Graphic: Wade Geduldt/African News Agency (ANA) – There has never been a time in history during which so much money is being made from a planetary-scale crisis: firms emitting carbon dioxide and methane, the writers say.
By Patrick Bond and Desmond D’Sa
There has never been a time in history – even the darkest days of World War II – during which so much money is being made from a planetary-scale crisis: firms emitting carbon dioxide and methane. The half-hearted delegates to the annual United Nations climate summits are to blame, including those from Pretoria – but mostly the West and their allies in other high-emitting middle-income economies.
Even US weapon manufacturers during World War II did not achieve the current fossil fuel corporations’ extraordinary takings. In 2021, Saudi Aramco declared $105 billion profit (on revenues of $400 billion), which was 114 percent higher than in 2020. Next was Russia’s Gazprom with $28 billion. And this was well before Vladimir Putin’s invasion of Ukraine in February.
This year, with the Brent Crude oil price moving from a pre-invasion level below $80/barrel to a peak of $126 in May, and with the Oil Producing Exporting Countries (Opec) meeting last week to raise the price from the current $93 to above $100 by cutting output, the rewards are even more obscene.
Several Western oil firms led by ExxonMobil are anticipating profits in the $50-$70 billion range.
We are fortunate that in South Africa, Shell/BP (Sapref), Engen and Glencore have fallen foul of legislation raising clean air standards and have shut their oil refineries in South Durban and Cape Town.
But coal companies are still digging away in KwaZulu-Natal, Mpumalanga and Limpopo, as the price of the dirtiest fuel has risen by a factor of ten from its low point of $40/tonne in April 2020.
And on the gas front, PetroSA is essentially bankrupt, having closed its offshore-gas refinery in Mossel Bay due to a lack of feedstock.
But the next largest local oil firm – Johnny Copelyn’s HCI subsidiary Impact Africa, allied with Shell and Total – made a gas discovery that doubled its Johannesburg Stock Exchange price this year, despite losing a major court battle for its offshore methane gas exploration last month.
Yet all these profits come at the expense of 500 dead in KwaZulu-Natal’s April 11 rain bomb, ongoing droughts, heat waves and forest fires raging across the US, Europe and China in June to August, a third of Pakistan flooded last month, not to mention Florida’s hurricane damages in excess of $70 billion last week – all of which is attributable to the climate crisis.
Next month, the United Nations Climate Summit – the Conference of the Parties 27 – will do nothing to reverse this process, or to comply with a half-dozen demands made by activists from the climate justice tradition over the past two decades:
These demands won’t be met mainly because of an unholy alliance between Western polluters and China, India, Brazil and South Africa, starting in 2009 when at the 15 th UNFCCC summit, Barack Obama famously barged into a room where the ‘BASIC’ countries’ leaders were meeting: Lula da Silva (soon to win Brazil’s presidency again), Jacob Zuma, Manmohan Singh and Wen Jiabao.
Obama tabled the brief ‘Copenhagen Accord’ and it was then imposed on the rest of the United Nations, setting the tone for future ‘bottom-up’ UN deals. As activist Bill McKibben explained, it was a league of super-polluters and would-be super polluters who ‘blew up the UN’ and ‘gutted progressive values’.
One crucial weakness in the Copenhagen Accord, the 2011 Durban Platform and the 2015 Paris treaty, is unaccountability.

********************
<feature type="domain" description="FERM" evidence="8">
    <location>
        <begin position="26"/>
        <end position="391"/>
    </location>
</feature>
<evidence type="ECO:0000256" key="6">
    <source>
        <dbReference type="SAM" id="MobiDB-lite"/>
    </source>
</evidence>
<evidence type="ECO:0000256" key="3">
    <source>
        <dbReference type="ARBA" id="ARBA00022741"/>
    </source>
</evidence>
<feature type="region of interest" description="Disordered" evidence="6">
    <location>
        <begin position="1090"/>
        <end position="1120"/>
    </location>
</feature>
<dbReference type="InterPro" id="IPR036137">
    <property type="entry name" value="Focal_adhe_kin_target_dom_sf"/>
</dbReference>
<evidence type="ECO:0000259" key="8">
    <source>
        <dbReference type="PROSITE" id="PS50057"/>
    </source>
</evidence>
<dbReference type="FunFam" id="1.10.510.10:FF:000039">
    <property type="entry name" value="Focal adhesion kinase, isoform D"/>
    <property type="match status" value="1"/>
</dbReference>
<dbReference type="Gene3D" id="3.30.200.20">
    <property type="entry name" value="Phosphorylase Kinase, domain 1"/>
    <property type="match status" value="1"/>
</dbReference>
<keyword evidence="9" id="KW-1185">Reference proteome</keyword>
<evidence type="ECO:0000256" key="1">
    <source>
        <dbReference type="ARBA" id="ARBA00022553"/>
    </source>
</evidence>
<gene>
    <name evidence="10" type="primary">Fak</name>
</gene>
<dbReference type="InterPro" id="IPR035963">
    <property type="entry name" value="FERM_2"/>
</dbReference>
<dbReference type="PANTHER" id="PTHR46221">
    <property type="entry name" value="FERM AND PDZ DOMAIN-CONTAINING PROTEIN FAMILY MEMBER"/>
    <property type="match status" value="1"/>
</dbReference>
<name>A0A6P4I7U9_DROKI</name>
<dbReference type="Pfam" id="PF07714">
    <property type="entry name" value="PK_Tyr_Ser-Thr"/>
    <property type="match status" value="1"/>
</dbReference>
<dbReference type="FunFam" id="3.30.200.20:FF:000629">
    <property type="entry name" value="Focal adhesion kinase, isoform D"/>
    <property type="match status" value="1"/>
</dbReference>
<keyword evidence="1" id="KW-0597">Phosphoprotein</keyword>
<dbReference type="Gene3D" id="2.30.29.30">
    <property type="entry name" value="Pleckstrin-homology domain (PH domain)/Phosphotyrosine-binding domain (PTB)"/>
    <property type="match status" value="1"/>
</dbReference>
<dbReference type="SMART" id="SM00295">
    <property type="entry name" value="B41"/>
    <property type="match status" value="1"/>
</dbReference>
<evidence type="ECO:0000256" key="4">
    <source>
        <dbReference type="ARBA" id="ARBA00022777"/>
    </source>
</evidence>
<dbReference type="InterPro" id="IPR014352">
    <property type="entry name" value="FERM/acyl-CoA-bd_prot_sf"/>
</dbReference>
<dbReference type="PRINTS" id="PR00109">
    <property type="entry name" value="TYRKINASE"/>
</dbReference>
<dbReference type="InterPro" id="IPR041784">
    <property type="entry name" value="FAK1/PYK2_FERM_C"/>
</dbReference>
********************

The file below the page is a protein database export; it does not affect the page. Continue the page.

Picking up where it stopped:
Donald Trump walked out of the UNFCCC in June 2017, with no punishment of the US (e.g. trade sanctions) in spite of calls to do so from voices as diverse as climate justice strategist Naomi Klein and former French president Nicolas Sarkozy.
The hypocritical European Union is, however, imposing climate sanctions in coming years via a Carbon Border Adjustment Mechanism, which will hit South Africa especially hard. But perhaps this is the medicine required since that threat worries the local Minerals Energy Complex more than any other.
There is, however, a decarbonisation cash carrot, instead: the much-celebrated finance deal that Eskom arranged with the US, UK, Germany and France at the 2021 Glasgow UN summit.
Western agencies would lend South Africa $8.5 billion in additional funds, i.e. as debt imposed on future generations, to shutter coal-fired power plants early.
But while the new financing will go in part to convert some power plants from coal-to-renewable energy, an anticipated 44 percent would also fund coal-to-methane if Eskom CEO Andre de Ruyter has his way, thus increasing reliance upon imports from the war-riddled Mozambique “Blood Methane” gas fields next door.
And what the lenders require most is repayment of what many labels Eskom’s “Odious Debt”: the 2010s loans of $24 billion weighing down the power utility, which was mainly contracted to pay for the two largest coal-fired power plants under construction in the world (Medupi and Kusile). Even setting aside the climate implications, the plants’ main contractor, Hitachi, had blatantly corrupted the African National Congress via Chancellor House, a fact well known to a variety of Western and BRICS lenders, led by the World Bank with its largest-ever project loan, of $3.75 billion.
Activists and their allies will keep making the case – in the streets, on the beaches and in courtrooms – that a serious strategy is needed. That means not repaying the World Bank for Medupi, not taking on new fossil liabilities (Eskom’s methane gas plans) via “Just Energy Transition” financing, and if necessary, advocating for climate sanctions against local polluters.
Patrick Bond teaches sociology at the University of Johannesburg, and Des D’Sa is the co-ordinator of the South Durban Community Environmental Alliance.